Plasma Insulin-like Growth Factor Binding Protein 7 Contributes Causally to ARDS 28-Day Mortality: Evidence From Multistage Mendelian Randomization. Dong X, Zhu Z, Wei Y, Ngo D, Zhang R, Du M, Huang H, Lin L, Tejera P, Su L, Chen F, Ahasic AM, Thompson BT, Meyer NJ, Christiani DC. Chest. 2021 Mar. 159(3):1007-1018. PMID: 33189655
Metabolomic profiling identifies plasma sphingosine 1-phosphate levels associated with welding exposures. Gao S, Zhuo Z, Hutchinson J, Su L, Christiani DC. Occup Environ Med. 2021 Apr. 78(4):255-261. PMID: 33106349
Tumor evolutionary trajectories during the acquisition of invasiveness in early stage lung adenocarcinoma. Wang S, Du M, Zhang J, Xu W, Yuan Q, Li M, Wang J, Zhu H, Wang Y, Wang C, Gong Y, Wang X, Hu Z, Christiani DC, Xu L, Shen H, Yin R. Nat Commun. 2020 Nov 27;11(1):6083. doi: 10.1038/s41467-020-19855-x. PMID: 33247113
Plasma Levels of Proresolving and Prophlogistic Lipid Mediators: Association With Severity of Respiratory Failure and Mortality in Acute Respiratory Distress Syndrome. Tejera P, Abdulnour RE, Zhu Z, Su L, Levy BD, Christiani DC. Crit Care Explor. 2020 Oct. 2(10):e0241. PMID: 33134939
Risk of Acute Respiratory Distress Syndrome Among Older Adults Living Near Construction and Manufacturing Sites. Rhee J, Dominici F, Zanobetti A, Schwartz J, Wang Y, Di Q, Christiani DC. Epidemiology. 2020 Jul;31(4):468-477. doi: 10.1097/EDE.0000000000001195. PMID: 32483064
Epigenomic analysis of 5-hydroxymethylcytosine (5hmC) reveals novel DNA methylation markers for lung cancers. Wang Z, Du M, Yuan Q, Guo Y, Hutchinson JN, Su L, Zheng Y, Wang J, Mucci LA, Lin X, Hou L, Christiani DC. Neoplasia. 2020 Mar;22(3):154-161. doi: 10.1016/j.neo.2020.01.001. Epub 2020 Feb 12. PMID: 32062069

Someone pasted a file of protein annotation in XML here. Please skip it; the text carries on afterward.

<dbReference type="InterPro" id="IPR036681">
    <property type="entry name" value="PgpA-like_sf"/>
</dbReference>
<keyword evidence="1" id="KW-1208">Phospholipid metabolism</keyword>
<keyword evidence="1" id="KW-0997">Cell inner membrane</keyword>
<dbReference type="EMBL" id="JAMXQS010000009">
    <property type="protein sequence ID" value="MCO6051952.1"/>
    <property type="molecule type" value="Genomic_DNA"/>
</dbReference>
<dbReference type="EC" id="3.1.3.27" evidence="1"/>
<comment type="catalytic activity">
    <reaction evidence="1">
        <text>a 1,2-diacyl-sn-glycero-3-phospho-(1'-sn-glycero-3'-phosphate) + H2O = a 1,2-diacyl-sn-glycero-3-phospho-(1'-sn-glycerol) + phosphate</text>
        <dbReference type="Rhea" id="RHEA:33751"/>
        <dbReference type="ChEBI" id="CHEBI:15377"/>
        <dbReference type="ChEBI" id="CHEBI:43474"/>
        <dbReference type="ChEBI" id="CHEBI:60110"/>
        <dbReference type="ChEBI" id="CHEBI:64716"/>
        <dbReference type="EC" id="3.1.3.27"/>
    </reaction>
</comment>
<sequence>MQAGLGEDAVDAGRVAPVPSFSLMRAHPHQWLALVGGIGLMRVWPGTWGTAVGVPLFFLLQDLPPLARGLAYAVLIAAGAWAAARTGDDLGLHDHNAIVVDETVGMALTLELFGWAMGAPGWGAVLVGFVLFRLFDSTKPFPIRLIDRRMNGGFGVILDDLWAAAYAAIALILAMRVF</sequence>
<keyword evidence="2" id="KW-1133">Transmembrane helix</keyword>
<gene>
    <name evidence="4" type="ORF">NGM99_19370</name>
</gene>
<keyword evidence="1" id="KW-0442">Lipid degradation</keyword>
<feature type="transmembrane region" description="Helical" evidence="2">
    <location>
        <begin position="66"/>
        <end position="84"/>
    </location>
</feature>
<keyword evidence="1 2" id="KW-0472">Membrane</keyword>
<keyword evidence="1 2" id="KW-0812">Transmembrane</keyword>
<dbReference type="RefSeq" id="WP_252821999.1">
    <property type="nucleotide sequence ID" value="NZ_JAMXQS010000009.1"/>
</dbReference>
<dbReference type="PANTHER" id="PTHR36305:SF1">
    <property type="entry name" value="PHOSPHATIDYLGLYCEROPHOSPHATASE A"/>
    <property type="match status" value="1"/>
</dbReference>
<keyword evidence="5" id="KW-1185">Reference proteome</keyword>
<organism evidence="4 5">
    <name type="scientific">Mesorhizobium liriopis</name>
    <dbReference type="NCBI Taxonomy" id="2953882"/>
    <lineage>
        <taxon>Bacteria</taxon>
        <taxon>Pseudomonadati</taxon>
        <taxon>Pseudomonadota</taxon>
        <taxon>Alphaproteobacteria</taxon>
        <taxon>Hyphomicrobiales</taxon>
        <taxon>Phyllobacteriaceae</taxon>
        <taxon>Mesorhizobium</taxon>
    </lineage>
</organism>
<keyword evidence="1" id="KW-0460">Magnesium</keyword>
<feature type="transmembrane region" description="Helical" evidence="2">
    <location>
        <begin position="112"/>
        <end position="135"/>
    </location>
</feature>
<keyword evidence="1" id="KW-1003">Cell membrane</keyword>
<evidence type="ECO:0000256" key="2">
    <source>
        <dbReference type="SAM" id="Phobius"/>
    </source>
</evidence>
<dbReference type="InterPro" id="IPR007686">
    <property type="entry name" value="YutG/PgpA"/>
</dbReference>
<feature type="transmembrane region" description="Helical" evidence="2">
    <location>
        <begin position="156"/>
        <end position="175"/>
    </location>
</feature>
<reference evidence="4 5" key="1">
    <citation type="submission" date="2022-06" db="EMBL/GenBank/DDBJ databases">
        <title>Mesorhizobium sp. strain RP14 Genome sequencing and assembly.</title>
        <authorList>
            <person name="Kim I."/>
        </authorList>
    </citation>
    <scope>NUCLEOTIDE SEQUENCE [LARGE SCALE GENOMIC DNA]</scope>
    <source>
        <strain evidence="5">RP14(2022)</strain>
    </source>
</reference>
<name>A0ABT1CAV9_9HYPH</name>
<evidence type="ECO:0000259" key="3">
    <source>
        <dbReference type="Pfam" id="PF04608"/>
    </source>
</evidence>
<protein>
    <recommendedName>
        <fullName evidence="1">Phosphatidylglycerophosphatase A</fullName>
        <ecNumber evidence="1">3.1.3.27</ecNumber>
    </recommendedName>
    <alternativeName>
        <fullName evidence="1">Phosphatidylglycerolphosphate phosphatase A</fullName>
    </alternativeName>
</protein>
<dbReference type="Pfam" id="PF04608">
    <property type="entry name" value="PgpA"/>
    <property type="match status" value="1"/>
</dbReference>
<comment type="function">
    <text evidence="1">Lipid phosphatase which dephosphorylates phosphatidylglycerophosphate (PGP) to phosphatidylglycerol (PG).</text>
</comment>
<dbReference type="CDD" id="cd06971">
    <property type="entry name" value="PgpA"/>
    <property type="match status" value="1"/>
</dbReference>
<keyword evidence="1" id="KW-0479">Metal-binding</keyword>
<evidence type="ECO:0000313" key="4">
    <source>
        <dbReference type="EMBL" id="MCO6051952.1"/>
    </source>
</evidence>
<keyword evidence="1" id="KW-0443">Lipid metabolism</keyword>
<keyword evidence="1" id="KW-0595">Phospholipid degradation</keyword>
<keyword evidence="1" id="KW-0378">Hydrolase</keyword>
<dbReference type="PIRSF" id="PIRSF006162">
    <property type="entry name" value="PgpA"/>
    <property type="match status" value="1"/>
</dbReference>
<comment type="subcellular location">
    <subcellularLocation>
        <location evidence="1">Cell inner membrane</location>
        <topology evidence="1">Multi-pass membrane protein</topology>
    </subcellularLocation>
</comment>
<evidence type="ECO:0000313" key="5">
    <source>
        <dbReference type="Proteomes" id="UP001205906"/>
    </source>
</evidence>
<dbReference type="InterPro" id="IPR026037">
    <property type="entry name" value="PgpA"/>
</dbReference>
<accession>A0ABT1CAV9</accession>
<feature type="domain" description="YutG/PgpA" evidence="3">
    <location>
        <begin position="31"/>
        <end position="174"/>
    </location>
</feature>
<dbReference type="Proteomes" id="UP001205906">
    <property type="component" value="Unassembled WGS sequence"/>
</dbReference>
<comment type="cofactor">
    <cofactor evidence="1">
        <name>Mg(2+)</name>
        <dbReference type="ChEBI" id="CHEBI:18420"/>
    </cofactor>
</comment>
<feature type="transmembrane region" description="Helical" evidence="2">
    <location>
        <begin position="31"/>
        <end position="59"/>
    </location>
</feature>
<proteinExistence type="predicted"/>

SIPA1L3 methylation modifies the benefit of smoking cessation on lung adenocarcinoma survival: an epigenomic-smoking interaction analysis. Zhang R, Lai L, Dong X, He J, You D, Chen C, Lin L, Zhu Y, Huang H, Shen S, Wei L, Chen X, Guo Y, Liu L, Su L, Shafer A, Moran S, Fleischer T, Bjaanaes MM, Karlsson A, Planck M, Staaf J, Helland Å, Esteller M, Wei Y, Chen F, Christiani DC. Mol Oncol. 2019 May;13(5):1235-1248. doi: 10.1002/1878-0261.12482. Epub 2019 Apr 17. PMID: 30924596
Genetic overlap of chronic obstructive pulmonary disease and cardiovascular disease-related traits: a large-scale genome-wide cross-trait analysis. Zhu Z, Wang X, Li X, Lin Y, Shen S, Liu CL, Hobbs BD, Hasegawa K, Liang L; International COPD Genetics Consortium, Boezen HM, Camargo CA Jr, Cho MH, Christiani DC. Respir Res. 2019 Apr 2;20(1):64. doi: 10.1186/s12931-019-1036-8. PMID: 30940143